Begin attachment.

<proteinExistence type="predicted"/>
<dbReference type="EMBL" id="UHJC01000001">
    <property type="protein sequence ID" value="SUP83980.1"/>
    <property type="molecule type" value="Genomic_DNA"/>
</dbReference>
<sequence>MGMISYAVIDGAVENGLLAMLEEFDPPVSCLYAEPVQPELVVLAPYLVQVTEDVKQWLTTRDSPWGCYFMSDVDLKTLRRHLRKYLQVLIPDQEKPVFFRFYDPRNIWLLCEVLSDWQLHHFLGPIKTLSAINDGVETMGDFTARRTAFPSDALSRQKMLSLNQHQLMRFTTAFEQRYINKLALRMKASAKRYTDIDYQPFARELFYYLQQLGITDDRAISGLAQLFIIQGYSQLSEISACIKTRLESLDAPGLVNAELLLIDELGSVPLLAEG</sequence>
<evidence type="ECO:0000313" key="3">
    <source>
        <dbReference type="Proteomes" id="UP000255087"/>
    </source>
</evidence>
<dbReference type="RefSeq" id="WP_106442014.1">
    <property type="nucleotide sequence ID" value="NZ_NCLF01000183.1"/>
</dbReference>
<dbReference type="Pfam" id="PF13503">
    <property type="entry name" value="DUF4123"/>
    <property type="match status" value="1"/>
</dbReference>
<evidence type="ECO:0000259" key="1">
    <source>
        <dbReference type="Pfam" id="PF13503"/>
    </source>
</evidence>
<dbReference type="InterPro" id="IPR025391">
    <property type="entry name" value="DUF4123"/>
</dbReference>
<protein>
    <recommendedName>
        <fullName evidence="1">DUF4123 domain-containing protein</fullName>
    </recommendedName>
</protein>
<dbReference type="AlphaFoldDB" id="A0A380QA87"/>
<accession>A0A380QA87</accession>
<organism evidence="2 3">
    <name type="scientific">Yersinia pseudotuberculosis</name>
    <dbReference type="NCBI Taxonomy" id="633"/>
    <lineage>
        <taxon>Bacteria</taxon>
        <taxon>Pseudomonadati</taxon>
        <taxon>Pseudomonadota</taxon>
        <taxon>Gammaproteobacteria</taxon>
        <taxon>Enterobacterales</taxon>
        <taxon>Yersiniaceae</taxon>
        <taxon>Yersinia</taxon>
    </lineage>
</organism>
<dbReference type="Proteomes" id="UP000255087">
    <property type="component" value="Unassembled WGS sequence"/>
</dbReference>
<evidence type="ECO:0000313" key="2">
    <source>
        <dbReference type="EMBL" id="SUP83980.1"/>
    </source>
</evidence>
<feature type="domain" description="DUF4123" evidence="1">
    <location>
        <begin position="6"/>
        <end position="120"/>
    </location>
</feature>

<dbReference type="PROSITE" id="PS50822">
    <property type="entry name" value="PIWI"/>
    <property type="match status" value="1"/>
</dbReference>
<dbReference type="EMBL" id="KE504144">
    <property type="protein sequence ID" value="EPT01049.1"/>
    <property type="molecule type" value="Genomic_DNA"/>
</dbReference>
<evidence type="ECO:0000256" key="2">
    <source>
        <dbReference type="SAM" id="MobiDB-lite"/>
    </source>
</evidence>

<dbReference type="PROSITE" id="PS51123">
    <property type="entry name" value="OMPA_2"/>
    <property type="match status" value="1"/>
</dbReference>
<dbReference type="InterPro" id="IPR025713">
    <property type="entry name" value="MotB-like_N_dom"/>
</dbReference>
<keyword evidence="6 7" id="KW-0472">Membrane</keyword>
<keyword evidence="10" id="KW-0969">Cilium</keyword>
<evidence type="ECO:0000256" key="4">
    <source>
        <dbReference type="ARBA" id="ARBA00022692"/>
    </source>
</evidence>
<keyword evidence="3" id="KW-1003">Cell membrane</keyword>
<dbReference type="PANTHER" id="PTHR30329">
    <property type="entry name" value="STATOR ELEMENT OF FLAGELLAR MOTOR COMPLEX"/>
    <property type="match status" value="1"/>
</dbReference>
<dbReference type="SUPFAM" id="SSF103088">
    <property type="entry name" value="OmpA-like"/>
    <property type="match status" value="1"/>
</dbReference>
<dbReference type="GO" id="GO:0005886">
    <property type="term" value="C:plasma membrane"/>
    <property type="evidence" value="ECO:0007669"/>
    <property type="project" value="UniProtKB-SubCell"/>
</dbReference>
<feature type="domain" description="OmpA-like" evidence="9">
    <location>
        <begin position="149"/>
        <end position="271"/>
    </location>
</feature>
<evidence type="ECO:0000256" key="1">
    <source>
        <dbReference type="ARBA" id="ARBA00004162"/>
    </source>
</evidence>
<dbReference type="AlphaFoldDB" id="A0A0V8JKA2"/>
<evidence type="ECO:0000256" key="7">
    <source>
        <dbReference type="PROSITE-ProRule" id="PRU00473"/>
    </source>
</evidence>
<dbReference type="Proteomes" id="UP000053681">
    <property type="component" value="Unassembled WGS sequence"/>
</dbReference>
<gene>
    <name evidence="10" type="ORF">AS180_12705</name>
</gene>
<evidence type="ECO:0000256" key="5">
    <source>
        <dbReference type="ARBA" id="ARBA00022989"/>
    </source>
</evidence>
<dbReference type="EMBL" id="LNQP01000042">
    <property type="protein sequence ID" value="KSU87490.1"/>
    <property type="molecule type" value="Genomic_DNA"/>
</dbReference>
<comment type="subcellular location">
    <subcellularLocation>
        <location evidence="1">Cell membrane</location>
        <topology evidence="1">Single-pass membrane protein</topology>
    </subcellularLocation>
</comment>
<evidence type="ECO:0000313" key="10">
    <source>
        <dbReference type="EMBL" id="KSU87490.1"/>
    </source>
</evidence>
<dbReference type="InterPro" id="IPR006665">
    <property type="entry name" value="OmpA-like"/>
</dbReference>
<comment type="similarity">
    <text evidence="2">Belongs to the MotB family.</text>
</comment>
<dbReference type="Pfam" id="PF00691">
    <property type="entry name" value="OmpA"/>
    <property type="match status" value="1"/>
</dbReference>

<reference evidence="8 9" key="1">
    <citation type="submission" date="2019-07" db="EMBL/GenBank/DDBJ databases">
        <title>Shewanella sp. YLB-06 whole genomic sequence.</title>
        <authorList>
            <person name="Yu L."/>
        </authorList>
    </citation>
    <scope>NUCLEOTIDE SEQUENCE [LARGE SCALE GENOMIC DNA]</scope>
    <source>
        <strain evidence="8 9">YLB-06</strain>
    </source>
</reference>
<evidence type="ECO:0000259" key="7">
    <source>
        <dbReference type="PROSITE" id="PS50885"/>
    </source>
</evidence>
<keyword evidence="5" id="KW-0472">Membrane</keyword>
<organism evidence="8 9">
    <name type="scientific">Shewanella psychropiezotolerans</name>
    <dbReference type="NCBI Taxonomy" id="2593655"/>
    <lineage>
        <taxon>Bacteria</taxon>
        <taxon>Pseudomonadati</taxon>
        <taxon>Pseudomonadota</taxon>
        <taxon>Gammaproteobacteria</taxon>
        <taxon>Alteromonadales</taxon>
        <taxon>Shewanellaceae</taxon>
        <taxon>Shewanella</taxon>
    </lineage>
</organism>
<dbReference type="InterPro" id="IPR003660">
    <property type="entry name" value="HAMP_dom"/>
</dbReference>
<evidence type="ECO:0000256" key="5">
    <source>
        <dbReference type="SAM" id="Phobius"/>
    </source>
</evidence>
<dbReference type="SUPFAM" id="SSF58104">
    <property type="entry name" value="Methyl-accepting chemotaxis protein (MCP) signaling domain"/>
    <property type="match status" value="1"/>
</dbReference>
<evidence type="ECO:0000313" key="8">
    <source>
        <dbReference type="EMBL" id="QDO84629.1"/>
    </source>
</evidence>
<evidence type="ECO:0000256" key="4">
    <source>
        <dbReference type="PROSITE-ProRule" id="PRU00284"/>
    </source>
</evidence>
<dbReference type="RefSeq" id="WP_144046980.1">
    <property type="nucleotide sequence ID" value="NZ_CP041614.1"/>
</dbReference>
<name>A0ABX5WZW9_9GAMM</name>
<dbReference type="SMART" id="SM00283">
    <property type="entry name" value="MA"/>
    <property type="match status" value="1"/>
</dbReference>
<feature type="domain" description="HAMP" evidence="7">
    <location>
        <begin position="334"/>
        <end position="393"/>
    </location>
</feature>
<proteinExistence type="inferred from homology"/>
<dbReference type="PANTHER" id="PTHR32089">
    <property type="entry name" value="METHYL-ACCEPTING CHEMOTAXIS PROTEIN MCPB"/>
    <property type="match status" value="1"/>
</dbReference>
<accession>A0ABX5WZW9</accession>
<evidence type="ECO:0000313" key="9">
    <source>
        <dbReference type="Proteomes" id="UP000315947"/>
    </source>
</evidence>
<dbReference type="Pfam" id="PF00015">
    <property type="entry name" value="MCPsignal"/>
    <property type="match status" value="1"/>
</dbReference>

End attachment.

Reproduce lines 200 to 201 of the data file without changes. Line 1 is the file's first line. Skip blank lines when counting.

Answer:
        <dbReference type="EMBL" id="QDO84629.1"/>
    </source>